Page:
The title of my movie is “The Trampoline.” I wanted to tell a simple story with a humorous twist and bright, cartoony drawings. Browsing the internet, I’ve found that this general concept (simple and funny) is a successful formula for Flash animations. The key characters in my animation are the jumping man, the bird, and the trampoline. Each of these are reusable symbols, as are various stick figure body parts, the bird’s wing, two trampoline graphics, the trees in the background, and the grass in the background. The man, bird, and trampoline are all reusable movie symbols composed of reusable graphic symbols.
Throughout the animating process, I incorporated a few things that we didn’t cover in class. For instance, I learned and implemented techniques regarding how best to import and manipulate Adobe Illustrator drawings in Flash. For this, I referenced Adobe’s official “Using Flash Professional CS5” site (specifically the “Using Adobe Illustrator Files” page). No individual author is listed. Among other things, this page taught me how to convert the drawings and individual strokes from Illustrator into one single layer, multiple layers, and/or individual keyframes. It is hard to estimate how long it took me to learn how to do this, as I referred back to the Adobe site throughout the entire process, but I learned the essentials after about 45 minutes. I also wanted to stop the animation after the bird flew away, leaving viewers with a silent image of the abandoned trampoline rather than looping back to the beginning (which is apparently the default). To do this I Googled “stop Flash animation” and clicked through a few of the results. The first result, HTMLForum.com, had a thread called “Flash Intro – How to stop animation looping?” that contained the answer I was looking for. Using the information provided by users Famousb and Pappi, I added a stop script to the final keyframe’s Actions panel. The process of researching this issue and adding the script probably took 30 minutes.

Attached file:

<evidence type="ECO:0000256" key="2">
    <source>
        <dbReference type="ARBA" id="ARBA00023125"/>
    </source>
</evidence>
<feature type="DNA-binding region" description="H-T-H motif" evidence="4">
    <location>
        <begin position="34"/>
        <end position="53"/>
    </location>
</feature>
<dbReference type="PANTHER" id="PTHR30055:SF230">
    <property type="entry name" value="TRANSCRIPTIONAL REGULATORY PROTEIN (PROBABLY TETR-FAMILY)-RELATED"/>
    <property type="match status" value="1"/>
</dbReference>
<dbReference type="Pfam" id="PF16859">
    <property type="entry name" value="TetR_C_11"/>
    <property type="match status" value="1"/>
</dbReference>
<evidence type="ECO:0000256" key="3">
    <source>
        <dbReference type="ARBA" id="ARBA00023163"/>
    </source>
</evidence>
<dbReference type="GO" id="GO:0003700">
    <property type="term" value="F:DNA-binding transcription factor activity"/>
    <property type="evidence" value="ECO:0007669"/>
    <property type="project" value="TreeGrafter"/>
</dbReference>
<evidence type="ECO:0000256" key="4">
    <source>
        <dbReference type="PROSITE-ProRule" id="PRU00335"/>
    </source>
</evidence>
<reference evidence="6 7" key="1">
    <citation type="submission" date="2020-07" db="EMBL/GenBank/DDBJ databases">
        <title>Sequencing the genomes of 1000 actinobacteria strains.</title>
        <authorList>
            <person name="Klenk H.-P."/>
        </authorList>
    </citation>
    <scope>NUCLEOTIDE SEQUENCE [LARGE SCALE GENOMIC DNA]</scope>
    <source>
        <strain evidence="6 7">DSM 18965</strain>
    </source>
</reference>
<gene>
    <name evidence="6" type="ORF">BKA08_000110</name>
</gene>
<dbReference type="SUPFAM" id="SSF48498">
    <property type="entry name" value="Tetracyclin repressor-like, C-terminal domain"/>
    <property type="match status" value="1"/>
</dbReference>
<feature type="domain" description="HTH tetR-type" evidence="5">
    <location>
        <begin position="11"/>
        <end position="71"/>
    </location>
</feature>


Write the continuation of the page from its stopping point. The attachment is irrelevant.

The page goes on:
The items listed above were the two primary “problems” that I encountered, particularly learning how to make a seamless transition from Illustrator to Flash. Beyond that, everything went relatively smoothly. I spent well over 5 hours on the movie, but that was mainly due to constant tweaking and adjusting rather than any notable roadblocks. The only other frustration that I recall was the need to stop one of my sound clips. To do this I added a keyframe at the spot that I needed the sound to stop on the timeline, added another sound clip, and changed the “Event” menu in properties to “Stop.” I didn’t end up keeping this in my animation because of adjustments I made to the story, but I found the information from an About.com article called “Flash Animation 15: Stopping and Starting Sound Effects” by Adrien-Luc Sanders, a freelance writer, animator, web designer, and graphic designer.
I created all of the artwork in my animation on Adobe Illustrator. The sounds I used in the movie are a playful “boing” sound for the trampoline and a rather unpleasant bird noise for when the bird approaches the jumping man. Adding the sound was an intuitive process, I didn’t use any outside help, but it was nice to have practiced importing sounds during our button exercise in class. I found the sounds on YouTube, then used a YouTube-MP3 converter website to turn them into usable files and import them and drop them on the timeline. This took me about 45 minutes to complete. If I could do this over again, I would have started with a better-defined story idea before working in Illustrator and Flash. A clearer sense of the story I was telling would have eliminated a lot of the time I spent tweaking and adjusting various aspects of the animation.